Charlie Manuel has been hired as the 51st manager in Phillies history, Vice President & General Manager Ed Wade announced today. Manuel signed a three-year contract. Manuel replaces Larry Bowa who was fired the day prior to the end of the 2004 season, after the Phillies failed to reach the playoffs for yet another year.
Manuel was chosen to manage the Phillies following an extensive hunt for a manager that also included Don Baylor, Buddy Bell, former Phillies manager Jim Fregosi, former Pirates manager Jim Leyland, Grady Little, Terry Pendleton and John Russell. Speculation has long centered on Manuel as a replacement for Bowa based on his prior relationship with Phillies all-star first baseman Jim Thome who was traded to Philadelphia prior to the 2003 season. Manuel had served as Thome's manager in Cleveland.
Manuel, 60, has spent the past two seasons in the Phillies organization as Special Assistant to the General Manager. He has served as both an instructor and scout at the major and minor league levels.
"We had eight outstanding candidates and after a thorough review of each, we've chosen Charlie Manuel because he is a winning, championship-caliber manager," Wade said. "Charlie has the great ability to communicate with his players and build relationships with them, yet he demands excellence."
"Having Charlie in the organization the past two years has been a huge plus," said Wade. "His familiarity with our players and the entire organization is an advantage. We want to get to the World Series and believe Charlie will help us get there. No one person can make that happen, but Charlie brings the ingredients that automatically make us better."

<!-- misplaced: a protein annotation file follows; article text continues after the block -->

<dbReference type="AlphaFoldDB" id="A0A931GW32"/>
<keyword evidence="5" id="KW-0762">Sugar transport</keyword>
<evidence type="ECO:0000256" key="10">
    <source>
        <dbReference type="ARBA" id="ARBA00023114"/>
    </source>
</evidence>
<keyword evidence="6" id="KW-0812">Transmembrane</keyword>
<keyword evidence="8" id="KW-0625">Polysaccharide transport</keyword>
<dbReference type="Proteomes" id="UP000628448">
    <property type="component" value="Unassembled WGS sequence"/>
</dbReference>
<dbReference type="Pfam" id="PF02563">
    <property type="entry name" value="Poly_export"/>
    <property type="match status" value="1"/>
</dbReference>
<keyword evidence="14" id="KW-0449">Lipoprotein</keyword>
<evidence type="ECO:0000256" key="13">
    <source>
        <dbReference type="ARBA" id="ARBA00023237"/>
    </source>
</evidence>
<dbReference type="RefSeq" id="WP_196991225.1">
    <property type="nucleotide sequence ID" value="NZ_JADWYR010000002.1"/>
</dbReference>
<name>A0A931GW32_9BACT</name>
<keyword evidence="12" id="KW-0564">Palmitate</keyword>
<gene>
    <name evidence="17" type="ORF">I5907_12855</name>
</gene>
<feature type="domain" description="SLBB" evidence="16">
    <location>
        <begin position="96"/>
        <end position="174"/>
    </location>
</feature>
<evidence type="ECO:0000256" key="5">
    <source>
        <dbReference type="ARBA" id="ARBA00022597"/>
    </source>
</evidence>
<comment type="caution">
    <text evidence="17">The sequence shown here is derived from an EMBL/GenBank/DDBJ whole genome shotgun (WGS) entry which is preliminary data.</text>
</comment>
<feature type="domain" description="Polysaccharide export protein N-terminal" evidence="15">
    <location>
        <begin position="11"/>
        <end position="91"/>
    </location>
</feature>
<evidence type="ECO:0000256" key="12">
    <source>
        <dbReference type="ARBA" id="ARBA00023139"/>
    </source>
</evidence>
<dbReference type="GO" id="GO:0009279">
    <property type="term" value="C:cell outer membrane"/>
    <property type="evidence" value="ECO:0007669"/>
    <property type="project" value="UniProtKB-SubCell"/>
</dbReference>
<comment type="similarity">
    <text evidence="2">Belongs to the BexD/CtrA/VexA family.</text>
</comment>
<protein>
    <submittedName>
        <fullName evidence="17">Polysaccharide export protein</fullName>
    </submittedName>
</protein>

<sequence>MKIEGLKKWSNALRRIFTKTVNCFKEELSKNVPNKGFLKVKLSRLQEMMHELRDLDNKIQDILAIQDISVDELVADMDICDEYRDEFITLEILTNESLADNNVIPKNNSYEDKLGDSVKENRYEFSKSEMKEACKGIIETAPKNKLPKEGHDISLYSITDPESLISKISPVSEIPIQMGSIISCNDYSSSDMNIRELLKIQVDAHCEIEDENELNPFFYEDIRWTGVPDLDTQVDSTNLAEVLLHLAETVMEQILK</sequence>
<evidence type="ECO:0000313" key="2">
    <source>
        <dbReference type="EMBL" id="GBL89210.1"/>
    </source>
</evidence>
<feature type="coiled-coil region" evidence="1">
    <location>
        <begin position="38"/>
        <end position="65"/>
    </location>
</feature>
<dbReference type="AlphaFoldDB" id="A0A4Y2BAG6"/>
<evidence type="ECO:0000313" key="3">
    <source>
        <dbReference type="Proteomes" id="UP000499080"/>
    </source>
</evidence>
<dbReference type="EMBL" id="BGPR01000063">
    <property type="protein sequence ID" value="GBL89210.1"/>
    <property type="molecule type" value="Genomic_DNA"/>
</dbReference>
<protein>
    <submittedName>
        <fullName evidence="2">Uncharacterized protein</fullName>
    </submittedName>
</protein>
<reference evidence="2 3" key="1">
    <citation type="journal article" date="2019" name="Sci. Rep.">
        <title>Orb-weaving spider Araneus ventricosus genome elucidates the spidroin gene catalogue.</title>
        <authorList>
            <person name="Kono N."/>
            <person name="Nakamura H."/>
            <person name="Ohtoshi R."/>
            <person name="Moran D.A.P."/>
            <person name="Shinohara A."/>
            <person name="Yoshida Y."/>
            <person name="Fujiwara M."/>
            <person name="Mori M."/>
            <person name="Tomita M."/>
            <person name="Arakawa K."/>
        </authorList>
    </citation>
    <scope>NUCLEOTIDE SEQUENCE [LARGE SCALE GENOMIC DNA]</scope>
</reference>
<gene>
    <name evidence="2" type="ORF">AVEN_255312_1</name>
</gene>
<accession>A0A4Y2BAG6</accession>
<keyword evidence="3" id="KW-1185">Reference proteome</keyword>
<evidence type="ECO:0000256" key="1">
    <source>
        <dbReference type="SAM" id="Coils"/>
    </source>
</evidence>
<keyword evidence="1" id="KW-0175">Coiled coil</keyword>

Prior to joining the Phillies, Manuel managed the Indians for two and a half seasons (2000-02). In his rookie year as a major league manager, he led Cleveland to a 90-72 record. The following season, Cleveland went 91-71 and won the Central Division championship. Manuel joined Hall of Famer Tris Speaker as the only managers in Cleveland history to make the post-season in their second season. In 2002, he was named to the American League All-Star coaching staff by Yankees manager Joe Torre.
Among active managers with at least 400 games managed, Manuel's winning percentage (220-191, .535) is fourth-best, behind Atlanta's Bobby Cox (.567), LA's Jim Tracy (.549) and Chicago's Dusty Baker (.541).
Manuel had two separate stints as Cleveland's hitting coach (1988-89, 1994-99). Under his tutelage, the Indians led the American League in runs three times (1994-95, 99) and set a franchise record in 1999 with 1,009 runs, becoming the first team to score 1,000 runs since the 1950 Boston Red Sox. The club also led the AL in home runs in 1994 and 1995.
As a minor league manager for nine years in the Twins' (1983-87) and Indians' (1990-93) farm systems, Manuel compiled a 610-588 (.509) record, winning the Pacific Coast League and International League championships in his final two seasons (1992-93). He was twice named Manager of the Year (1984, 92) and managed the IL All-Star team in 1993.
A 41-year veteran of professional baseball, including several successful years in Japan, Manuel was originally signed by Minnesota as an outfielder in 1963. He made his major league debut in 1969 and appeared in 242 games through the 1975 season for both the Twins and Dodgers. In 1969 and 1970, he appeared in the American League Championship Series with the Twins.
Manuel's next six seasons were spent in Japan. In 1977, he hit .316 with 42 home runs and 97 RBI, helping Yakult reach second place for the first time in franchise history. In 1978, he hit .312 with 39 homers and 103 RBI, powering the Swallows to their first pennant and the Japan Series championship. In 1979, Manuel became the first American to be named the Pacific League MVP after hitting .324 with 37 home runs and 94 RBI. In 1980, he set a then-record for most home runs by an American with 48 and led the league with 129 RBI in only 118 games. Manuel finished his successful run in Japan with a .303 career average, 189 home runs and 491 RBI.